Firms and Lawyers

Young Lawyers


Referral Fees: Managing the Risks of 'Easy Money'

By The YL Editorial Board |

"Hey, you're a lawyer. May I ask you a question?"

Image of businesspeople working at meeting

Take Ownership of Assignments to Have Independent Value

By Christopher M. Varano |

By now the fireworks have fallen after what was hopefully a very fun and relaxing July 4 celebration. As you look back on the long weekend, reflect on how much time you actually spent considering the significance of the holiday. As someone who lives and works in America's birthplace, it is practically unavoidable for me to contemplate the importance of America's birthday each year. However, this year I wanted to actually apply the lessons from Independence Day to my career.

multi-ethnic team

Diversity: When to Keep It Real and When to Keep Your Job

By The YL Editorial Board |

Recent tectonic shifts in law and culture have suddenly created new social ground for same-sex couples, yet as the aftershocks dwindle on the new landscape, diverse professionals continue to face an old question: Where does diversity fit in the workplace?

Michael J. Joyce

Young Associates Should Strive to Be Part of the Team

By Michael J. Joyce |

Many law firms survive and, in fact, succeed with an ever-changing and constantly in motion set of component parts. Clients switch firms in a quick breath, attorneys and staff find new law firm homes without a second thought, and the legal world in general remains in a constant state of unpredictable flux. With such expected and unavoidable change and momentum, it can be extremely difficult for younger attorneys to become an integral part of the law firm team.

Business handshake and business people

The Trend of Solo Practitioners Joining Larger Firms

By Howard K. Kurman |

As an attorney for more than 35 years, I have seen many solo practices come and go. Many young attorneys believe that the easiest way to begin a practice is to start their own. However, after several years, they often experience a series of headaches regarding billing, marketing, soliciting new business, dealing with IT problems, going to court, hiring support staff and more. There is less and less time to be a lawyer, and certainly an inadequate amount of time to solicit new business and grow one's practice.

Group of happy business people in a meeting at office

Finding Your Career Path With Effective Networking

By Hadley Perkins |

Network, network, network. Everybody tells associates to get out there and network. So associates dutifully set up their LinkedIn account, occasionally attend bar events, and show up for firm happy hours. At the same time, associates are told to work, work, work. So associates dutifully eat lunch at their desks, put in face time at the office, and bill their hours. That's the path to career success, right? Not really.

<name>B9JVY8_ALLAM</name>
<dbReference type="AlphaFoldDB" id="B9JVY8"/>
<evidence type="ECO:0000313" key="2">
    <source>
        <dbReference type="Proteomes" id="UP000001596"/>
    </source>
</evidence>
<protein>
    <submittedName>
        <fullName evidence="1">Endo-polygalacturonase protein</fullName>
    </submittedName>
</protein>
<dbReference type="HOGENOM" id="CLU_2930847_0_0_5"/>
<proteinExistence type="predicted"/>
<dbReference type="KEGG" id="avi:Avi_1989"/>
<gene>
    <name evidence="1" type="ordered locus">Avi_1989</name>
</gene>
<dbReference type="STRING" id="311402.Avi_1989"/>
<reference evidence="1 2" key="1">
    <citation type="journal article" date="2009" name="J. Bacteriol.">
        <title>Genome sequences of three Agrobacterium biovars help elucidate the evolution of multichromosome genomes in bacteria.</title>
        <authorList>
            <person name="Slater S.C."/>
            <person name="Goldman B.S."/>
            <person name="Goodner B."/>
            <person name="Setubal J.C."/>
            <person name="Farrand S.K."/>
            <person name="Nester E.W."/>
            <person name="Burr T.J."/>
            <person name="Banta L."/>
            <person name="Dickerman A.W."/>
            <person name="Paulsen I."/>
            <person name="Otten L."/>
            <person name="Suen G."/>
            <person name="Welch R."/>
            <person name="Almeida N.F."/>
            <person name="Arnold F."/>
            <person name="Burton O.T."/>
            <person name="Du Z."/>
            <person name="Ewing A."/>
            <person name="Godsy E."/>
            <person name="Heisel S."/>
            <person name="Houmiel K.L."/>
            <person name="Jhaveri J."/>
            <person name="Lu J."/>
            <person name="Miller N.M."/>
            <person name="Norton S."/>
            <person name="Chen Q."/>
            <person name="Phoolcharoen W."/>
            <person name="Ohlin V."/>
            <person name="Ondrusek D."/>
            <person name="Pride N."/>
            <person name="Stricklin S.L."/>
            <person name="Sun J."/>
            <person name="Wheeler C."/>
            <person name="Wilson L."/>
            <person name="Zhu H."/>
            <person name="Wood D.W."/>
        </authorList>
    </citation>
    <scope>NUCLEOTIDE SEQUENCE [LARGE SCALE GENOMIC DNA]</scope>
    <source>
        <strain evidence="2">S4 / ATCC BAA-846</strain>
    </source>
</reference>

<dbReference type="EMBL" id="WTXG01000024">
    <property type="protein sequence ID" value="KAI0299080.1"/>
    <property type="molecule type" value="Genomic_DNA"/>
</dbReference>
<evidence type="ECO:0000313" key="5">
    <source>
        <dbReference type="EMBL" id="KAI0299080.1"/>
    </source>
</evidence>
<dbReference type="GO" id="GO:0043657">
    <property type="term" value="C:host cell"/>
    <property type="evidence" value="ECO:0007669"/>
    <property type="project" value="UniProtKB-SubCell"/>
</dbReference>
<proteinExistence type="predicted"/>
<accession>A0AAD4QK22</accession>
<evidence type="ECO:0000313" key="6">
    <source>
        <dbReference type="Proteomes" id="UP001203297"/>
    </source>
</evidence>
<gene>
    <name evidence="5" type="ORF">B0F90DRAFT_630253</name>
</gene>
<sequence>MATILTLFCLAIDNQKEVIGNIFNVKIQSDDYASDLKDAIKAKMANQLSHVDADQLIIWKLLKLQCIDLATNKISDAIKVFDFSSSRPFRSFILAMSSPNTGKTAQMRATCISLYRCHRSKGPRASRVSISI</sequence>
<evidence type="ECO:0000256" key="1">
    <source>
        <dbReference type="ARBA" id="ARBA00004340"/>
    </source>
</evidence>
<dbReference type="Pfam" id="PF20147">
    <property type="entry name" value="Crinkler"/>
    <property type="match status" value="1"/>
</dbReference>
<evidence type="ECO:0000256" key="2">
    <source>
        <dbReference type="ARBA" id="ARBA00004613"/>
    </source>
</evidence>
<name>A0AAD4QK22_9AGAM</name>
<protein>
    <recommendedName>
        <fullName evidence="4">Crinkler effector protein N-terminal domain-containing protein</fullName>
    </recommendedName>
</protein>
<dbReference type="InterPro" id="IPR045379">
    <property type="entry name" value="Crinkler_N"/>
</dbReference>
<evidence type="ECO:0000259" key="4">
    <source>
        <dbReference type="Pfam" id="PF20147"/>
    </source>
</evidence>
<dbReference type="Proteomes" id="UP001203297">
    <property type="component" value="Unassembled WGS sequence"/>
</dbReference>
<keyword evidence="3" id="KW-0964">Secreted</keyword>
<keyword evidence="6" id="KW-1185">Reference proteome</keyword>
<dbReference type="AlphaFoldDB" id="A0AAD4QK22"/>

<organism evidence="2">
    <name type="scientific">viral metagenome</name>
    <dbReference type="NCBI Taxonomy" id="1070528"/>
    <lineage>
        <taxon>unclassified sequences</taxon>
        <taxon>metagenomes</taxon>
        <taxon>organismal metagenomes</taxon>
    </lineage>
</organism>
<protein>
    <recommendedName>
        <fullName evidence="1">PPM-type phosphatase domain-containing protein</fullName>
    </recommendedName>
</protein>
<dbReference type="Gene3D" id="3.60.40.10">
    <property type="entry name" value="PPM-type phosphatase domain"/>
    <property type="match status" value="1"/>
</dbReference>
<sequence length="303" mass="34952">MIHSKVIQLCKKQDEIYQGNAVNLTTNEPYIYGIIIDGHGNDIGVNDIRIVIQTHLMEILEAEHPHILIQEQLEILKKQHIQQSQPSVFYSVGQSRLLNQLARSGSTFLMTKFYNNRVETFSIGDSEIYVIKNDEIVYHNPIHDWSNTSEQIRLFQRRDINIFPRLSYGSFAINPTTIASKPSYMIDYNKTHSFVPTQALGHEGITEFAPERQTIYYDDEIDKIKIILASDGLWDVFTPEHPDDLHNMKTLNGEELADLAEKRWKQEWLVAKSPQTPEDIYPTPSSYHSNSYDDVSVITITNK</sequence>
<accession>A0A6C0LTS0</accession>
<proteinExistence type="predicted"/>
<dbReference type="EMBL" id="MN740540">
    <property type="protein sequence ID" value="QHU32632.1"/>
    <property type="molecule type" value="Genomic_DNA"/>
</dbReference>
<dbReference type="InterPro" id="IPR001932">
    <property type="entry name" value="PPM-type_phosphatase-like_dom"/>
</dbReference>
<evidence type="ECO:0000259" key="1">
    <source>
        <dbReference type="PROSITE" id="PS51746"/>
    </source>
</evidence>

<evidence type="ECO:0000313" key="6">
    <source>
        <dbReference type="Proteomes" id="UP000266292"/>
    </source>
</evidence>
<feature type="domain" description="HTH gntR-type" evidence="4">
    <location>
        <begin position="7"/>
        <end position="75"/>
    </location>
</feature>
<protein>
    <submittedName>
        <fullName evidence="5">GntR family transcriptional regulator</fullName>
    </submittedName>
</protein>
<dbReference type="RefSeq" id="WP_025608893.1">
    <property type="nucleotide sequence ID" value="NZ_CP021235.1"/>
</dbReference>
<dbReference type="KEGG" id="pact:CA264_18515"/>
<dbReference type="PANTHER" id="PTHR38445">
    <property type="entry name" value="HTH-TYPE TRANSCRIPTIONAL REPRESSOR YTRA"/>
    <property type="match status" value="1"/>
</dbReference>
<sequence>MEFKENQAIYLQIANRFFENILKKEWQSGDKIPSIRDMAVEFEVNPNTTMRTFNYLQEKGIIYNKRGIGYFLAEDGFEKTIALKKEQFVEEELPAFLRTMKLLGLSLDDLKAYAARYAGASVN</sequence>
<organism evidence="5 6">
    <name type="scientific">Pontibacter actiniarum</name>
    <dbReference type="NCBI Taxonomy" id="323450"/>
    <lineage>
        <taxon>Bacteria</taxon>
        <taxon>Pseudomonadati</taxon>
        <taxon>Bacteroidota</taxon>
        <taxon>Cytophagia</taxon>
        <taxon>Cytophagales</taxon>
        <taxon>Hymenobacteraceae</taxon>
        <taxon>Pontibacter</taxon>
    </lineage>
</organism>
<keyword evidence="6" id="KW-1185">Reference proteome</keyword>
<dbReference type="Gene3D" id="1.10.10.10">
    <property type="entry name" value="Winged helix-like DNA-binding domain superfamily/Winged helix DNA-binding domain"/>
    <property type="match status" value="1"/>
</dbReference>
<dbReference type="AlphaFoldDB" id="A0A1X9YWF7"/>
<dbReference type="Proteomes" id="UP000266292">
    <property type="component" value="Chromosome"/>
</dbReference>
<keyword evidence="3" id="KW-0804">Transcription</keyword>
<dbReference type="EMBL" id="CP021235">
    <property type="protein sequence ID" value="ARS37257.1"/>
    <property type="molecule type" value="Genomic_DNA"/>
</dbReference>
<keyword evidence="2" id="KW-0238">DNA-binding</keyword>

Brynne Madway

Dealing With Disability in the Transition to Legal Practice

By Brynne Madway |

Early in life, I was diagnosed with a non-verbal learning disability and dysgraphia. The biggest difficulty I faced was writing--holding a pencil hurt. A short essay test was a frustrating experience for both my teachers and me due to my inability to write legibly. My diagnosis changed that. I began receiving support from the school customized to meet my needs.

Using Twitter as a Tool to Promote Your Personal Brand

By Madlen J. Miller |

The concept of personal branding has become more important for professionals in an increasingly competitive job market. Personal branding involves creating a distinguishable and memorable image of oneself and one's career through appearance, personality and experience. Basically, individuals are now using the age-old tactics of company branding and applying those concepts to their personal marketing efforts.

Julie Burdo

Associates Should Recognize the Hidden Value of a Mentor

By Julie Burdo |

Calling all associates. A well-kept secret is revealed below. And there are no out-of-pocket expenses incurred. All you need to do is look around. These hidden treasures are called mentors, or influential senior sponsors, and they are out there for each of you, ripe for the taking.

Bonnie Mangold

Maximizing Practical Experience Through Pro Bono Work

By Bonnie Mangold |

Throughout law school, I was told over and over that if I were to choose to work as a litigation associate at a large law firm, I would be forced to sacrifice the opportunity for practical legal experience in exchange for a life of seclusion and tedium—trapped in my office for hours on end assembling deposition binders, reviewing thousands of documents and cite-checking lengthy briefs for typographical errors. Though that may be the reality for some first-year associates, my experience has been quite the contrary.